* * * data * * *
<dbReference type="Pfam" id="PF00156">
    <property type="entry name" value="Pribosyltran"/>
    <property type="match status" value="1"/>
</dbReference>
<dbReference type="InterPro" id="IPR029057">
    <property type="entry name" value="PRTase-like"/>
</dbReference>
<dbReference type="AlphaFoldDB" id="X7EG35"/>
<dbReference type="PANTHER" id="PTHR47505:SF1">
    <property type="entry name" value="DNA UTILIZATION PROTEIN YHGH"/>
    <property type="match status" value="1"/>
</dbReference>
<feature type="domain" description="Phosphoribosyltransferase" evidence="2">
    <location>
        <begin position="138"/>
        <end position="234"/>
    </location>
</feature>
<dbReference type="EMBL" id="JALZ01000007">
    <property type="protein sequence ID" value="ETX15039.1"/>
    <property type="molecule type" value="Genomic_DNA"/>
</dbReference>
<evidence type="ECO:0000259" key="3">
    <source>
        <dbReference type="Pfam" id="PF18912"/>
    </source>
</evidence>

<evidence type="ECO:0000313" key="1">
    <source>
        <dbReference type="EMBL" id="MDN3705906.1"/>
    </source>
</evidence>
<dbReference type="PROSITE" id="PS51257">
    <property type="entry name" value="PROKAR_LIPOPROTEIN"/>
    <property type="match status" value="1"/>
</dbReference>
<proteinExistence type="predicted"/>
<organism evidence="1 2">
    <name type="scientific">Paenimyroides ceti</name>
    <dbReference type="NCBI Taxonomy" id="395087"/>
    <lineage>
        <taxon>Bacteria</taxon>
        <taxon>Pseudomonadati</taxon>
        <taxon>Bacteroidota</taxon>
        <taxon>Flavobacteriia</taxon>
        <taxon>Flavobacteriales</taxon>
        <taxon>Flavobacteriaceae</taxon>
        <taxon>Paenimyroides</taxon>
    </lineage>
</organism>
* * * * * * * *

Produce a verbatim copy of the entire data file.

<dbReference type="Pfam" id="PF00156">
    <property type="entry name" value="Pribosyltran"/>
    <property type="match status" value="1"/>
</dbReference>
<dbReference type="InterPro" id="IPR029057">
    <property type="entry name" value="PRTase-like"/>
</dbReference>
<dbReference type="AlphaFoldDB" id="X7EG35"/>
<dbReference type="PANTHER" id="PTHR47505:SF1">
    <property type="entry name" value="DNA UTILIZATION PROTEIN YHGH"/>
    <property type="match status" value="1"/>
</dbReference>
<feature type="domain" description="Phosphoribosyltransferase" evidence="2">
    <location>
        <begin position="138"/>
        <end position="234"/>
    </location>
</feature>
<dbReference type="EMBL" id="JALZ01000007">
    <property type="protein sequence ID" value="ETX15039.1"/>
    <property type="molecule type" value="Genomic_DNA"/>
</dbReference>
<evidence type="ECO:0000259" key="3">
    <source>
        <dbReference type="Pfam" id="PF18912"/>
    </source>
</evidence>

<evidence type="ECO:0000313" key="1">
    <source>
        <dbReference type="EMBL" id="MDN3705906.1"/>
    </source>
</evidence>
<dbReference type="PROSITE" id="PS51257">
    <property type="entry name" value="PROKAR_LIPOPROTEIN"/>
    <property type="match status" value="1"/>
</dbReference>
<proteinExistence type="predicted"/>
<organism evidence="1 2">
    <name type="scientific">Paenimyroides ceti</name>
    <dbReference type="NCBI Taxonomy" id="395087"/>
    <lineage>
        <taxon>Bacteria</taxon>
        <taxon>Pseudomonadati</taxon>
        <taxon>Bacteroidota</taxon>
        <taxon>Flavobacteriia</taxon>
        <taxon>Flavobacteriales</taxon>
        <taxon>Flavobacteriaceae</taxon>
        <taxon>Paenimyroides</taxon>
    </lineage>
</organism>